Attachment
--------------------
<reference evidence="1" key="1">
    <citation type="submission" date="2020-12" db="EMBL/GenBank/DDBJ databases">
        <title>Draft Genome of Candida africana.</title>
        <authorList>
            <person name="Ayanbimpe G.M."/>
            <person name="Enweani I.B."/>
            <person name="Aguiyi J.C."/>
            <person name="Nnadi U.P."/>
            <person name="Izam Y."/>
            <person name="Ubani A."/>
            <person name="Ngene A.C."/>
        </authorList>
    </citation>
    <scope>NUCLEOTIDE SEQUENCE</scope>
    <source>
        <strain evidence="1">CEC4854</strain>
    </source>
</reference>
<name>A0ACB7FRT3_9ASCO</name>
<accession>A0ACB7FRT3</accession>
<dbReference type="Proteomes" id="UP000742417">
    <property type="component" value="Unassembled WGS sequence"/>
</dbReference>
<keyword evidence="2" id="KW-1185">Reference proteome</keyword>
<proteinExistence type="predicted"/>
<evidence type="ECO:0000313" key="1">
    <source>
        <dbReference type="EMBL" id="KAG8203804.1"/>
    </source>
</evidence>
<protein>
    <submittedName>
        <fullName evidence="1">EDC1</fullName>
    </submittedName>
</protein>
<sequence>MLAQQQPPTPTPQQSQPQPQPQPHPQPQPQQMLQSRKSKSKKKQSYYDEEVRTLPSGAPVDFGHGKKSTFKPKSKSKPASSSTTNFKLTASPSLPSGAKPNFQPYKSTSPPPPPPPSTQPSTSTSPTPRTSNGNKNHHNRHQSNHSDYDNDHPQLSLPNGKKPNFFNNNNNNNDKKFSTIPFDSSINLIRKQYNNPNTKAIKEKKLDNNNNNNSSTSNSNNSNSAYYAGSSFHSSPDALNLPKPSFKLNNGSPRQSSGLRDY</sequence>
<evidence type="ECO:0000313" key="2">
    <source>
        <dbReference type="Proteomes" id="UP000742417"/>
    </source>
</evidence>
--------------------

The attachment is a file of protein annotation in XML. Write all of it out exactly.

<reference evidence="1" key="1">
    <citation type="submission" date="2020-12" db="EMBL/GenBank/DDBJ databases">
        <title>Draft Genome of Candida africana.</title>
        <authorList>
            <person name="Ayanbimpe G.M."/>
            <person name="Enweani I.B."/>
            <person name="Aguiyi J.C."/>
            <person name="Nnadi U.P."/>
            <person name="Izam Y."/>
            <person name="Ubani A."/>
            <person name="Ngene A.C."/>
        </authorList>
    </citation>
    <scope>NUCLEOTIDE SEQUENCE</scope>
    <source>
        <strain evidence="1">CEC4854</strain>
    </source>
</reference>
<name>A0ACB7FRT3_9ASCO</name>
<accession>A0ACB7FRT3</accession>
<dbReference type="Proteomes" id="UP000742417">
    <property type="component" value="Unassembled WGS sequence"/>
</dbReference>
<keyword evidence="2" id="KW-1185">Reference proteome</keyword>
<proteinExistence type="predicted"/>
<evidence type="ECO:0000313" key="1">
    <source>
        <dbReference type="EMBL" id="KAG8203804.1"/>
    </source>
</evidence>
<protein>
    <submittedName>
        <fullName evidence="1">EDC1</fullName>
    </submittedName>
</protein>
<sequence>MLAQQQPPTPTPQQSQPQPQPQPHPQPQPQQMLQSRKSKSKKKQSYYDEEVRTLPSGAPVDFGHGKKSTFKPKSKSKPASSSTTNFKLTASPSLPSGAKPNFQPYKSTSPPPPPPPSTQPSTSTSPTPRTSNGNKNHHNRHQSNHSDYDNDHPQLSLPNGKKPNFFNNNNNNNDKKFSTIPFDSSINLIRKQYNNPNTKAIKEKKLDNNNNNNSSTSNSNNSNSAYYAGSSFHSSPDALNLPKPSFKLNNGSPRQSSGLRDY</sequence>
<evidence type="ECO:0000313" key="2">
    <source>
        <dbReference type="Proteomes" id="UP000742417"/>
    </source>
</evidence>